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How to use Typscript on client-side?


pandov
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@pandov I hope you know what kind of language TypeScript (TS) is and what it is used to be. If not:
TS is a static and object oriented language which is build upon the Javascript-Syntax - means that JS-Syntax and -code is all valid to TS.

Now, to use TS you will need a TS-compiler, which literally does just parsing TS-code and converts it to JS-Code. Thus, the answer is that you will need the TS compiler. The TS compiler can then be used with the "tsc" command, if installed.

Though, configuring a TS project - yes, you will have to configure things like the entry file, excluded and included libs and so on - can be confusing at first. Furthermore, you should configure packaging of files with a packer like browserify or webpack. I would recommend it but actually it is optional.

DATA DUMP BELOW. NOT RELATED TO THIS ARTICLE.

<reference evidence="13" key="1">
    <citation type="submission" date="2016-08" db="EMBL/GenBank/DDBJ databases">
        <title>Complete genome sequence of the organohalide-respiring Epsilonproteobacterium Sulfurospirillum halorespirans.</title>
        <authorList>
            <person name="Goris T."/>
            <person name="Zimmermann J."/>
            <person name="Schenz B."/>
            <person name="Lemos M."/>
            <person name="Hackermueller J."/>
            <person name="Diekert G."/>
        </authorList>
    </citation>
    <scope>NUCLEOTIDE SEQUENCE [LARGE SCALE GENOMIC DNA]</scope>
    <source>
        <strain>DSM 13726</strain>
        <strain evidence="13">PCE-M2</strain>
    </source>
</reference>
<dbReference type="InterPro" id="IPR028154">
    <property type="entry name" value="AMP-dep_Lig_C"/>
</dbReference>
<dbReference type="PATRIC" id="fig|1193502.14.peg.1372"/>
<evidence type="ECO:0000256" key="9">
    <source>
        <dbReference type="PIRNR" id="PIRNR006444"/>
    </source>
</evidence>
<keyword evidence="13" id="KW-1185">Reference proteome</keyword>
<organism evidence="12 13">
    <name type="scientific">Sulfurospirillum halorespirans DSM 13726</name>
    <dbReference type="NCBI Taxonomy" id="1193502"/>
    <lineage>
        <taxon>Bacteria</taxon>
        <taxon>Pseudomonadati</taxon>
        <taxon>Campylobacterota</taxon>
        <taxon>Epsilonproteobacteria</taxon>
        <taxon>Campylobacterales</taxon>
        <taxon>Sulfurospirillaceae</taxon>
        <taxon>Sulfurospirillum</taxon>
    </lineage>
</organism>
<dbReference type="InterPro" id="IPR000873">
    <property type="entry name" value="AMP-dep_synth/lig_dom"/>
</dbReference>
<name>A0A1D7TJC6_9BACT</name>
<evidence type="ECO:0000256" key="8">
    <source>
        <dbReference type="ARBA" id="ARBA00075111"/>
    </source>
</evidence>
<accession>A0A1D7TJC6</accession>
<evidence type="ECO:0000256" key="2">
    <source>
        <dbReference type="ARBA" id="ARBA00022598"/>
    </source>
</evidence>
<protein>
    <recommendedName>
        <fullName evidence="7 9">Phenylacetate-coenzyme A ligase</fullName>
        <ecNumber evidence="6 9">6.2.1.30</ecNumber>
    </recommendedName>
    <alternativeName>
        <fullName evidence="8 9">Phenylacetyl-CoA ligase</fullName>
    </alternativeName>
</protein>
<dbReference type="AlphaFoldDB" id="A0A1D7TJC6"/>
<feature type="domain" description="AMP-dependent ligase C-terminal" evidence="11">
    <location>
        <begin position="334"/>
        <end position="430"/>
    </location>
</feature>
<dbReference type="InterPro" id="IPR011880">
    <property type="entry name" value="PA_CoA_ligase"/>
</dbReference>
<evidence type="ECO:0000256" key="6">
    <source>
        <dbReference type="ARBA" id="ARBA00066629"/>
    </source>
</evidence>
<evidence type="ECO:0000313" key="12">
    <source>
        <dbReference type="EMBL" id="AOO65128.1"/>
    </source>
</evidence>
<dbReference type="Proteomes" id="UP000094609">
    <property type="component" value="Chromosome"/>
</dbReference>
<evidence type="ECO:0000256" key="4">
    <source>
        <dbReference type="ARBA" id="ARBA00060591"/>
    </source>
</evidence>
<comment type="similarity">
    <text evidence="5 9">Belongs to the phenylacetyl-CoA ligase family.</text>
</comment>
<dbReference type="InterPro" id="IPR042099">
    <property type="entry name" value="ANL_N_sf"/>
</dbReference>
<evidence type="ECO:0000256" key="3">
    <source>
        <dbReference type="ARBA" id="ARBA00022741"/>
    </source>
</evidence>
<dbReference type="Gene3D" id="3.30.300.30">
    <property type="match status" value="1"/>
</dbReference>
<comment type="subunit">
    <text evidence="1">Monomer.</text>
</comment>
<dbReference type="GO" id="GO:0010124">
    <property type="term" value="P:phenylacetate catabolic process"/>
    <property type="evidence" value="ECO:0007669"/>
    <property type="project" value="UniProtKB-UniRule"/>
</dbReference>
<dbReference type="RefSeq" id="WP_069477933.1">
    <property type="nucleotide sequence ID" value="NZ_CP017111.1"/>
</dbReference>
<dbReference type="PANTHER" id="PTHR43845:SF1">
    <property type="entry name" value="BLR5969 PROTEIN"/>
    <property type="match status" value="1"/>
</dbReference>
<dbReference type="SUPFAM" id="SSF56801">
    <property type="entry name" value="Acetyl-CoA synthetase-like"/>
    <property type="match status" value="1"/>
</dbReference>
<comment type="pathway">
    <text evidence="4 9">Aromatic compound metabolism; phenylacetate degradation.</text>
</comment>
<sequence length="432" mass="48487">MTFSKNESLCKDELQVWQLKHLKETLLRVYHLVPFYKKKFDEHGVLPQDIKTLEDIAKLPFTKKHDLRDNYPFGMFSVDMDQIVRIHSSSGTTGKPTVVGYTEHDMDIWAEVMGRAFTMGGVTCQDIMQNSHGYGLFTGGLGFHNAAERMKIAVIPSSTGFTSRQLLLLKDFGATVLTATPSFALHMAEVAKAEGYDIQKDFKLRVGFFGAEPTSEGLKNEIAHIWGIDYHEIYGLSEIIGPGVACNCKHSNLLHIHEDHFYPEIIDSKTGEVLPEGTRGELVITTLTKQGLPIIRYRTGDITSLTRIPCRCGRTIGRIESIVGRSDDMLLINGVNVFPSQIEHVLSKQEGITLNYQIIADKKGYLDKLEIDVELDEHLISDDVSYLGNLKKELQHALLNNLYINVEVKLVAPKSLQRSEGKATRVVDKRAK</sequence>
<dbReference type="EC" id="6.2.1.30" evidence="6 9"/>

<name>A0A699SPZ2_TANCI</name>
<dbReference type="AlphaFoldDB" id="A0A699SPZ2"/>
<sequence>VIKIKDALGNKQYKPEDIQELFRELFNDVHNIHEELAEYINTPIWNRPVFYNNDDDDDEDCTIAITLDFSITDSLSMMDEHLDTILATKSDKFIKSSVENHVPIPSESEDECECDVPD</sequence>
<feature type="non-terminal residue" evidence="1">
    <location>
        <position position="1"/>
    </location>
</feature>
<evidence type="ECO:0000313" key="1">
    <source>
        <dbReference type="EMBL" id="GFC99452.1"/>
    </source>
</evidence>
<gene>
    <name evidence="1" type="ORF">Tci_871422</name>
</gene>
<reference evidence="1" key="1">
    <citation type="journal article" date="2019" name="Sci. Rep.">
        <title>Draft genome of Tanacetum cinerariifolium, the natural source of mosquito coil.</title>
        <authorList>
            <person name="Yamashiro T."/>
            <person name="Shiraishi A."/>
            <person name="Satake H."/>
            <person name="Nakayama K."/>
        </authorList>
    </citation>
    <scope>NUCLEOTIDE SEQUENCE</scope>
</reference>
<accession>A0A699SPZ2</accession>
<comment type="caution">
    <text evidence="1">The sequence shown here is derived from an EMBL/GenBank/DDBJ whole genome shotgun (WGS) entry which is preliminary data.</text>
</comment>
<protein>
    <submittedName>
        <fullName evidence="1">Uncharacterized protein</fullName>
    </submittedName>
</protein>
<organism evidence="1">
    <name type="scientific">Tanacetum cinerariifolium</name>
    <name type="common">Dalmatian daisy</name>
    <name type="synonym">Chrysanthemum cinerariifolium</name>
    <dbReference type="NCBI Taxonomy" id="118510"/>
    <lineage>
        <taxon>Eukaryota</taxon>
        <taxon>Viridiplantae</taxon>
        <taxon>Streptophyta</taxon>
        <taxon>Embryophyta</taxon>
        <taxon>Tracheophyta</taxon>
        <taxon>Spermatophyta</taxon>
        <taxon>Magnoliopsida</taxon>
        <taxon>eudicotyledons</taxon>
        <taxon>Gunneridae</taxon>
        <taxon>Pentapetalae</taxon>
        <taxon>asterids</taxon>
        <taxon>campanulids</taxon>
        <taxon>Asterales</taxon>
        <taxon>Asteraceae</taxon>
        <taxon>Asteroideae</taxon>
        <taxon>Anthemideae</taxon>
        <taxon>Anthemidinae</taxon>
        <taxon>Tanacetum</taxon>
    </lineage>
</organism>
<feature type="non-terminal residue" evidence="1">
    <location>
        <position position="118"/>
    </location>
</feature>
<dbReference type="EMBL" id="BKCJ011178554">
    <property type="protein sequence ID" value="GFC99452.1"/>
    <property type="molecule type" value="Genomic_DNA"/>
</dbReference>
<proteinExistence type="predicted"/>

Nevertheless, and this is important to say, TS will, for web- and RageMP client-side development, always need a compiler which converts TS-code into JS-code, which later then can be used as "the script".

But hey, I think you are doing well if you want to use TS, since the written code is more clear than JS to write.

Hope this helps.

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@TheMysteriousVincent

But after all here it is told how to include support for the Typescript language in the development environment VSCode. But I use fulled Visual Studio Enterprise.
But I want to enable language support when I develop. I don't need syntax hints. I want to start writing code on Typescript. How can I do this (enable support)? Or it is enabled by default?

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@pandov I thought you've meant vscode - how could I know you meant VS? You didn't wrote VS. So I helped you with a VSC-link.

On Visual Studio, things work different. There you have to use the Visual Studio Installer where you can install TypeScript or you use the first parts of the tutorial I've sent and use the command line. Since the npm TS package is both the linter and the compiler, you get both by installing that package (globally).

Syntax hints are a part of a language support in general. Again, VS supports writing TS. But as far as I know, the version of TS used in VS was some older version when I last used it.

Go ahead and use VS, but I strongly recommend using VSC, since TS is (I think) an inbuild feature of VSC. The language support you get with VSC is definetely sufficient.

Edited by TheMysteriousVincent
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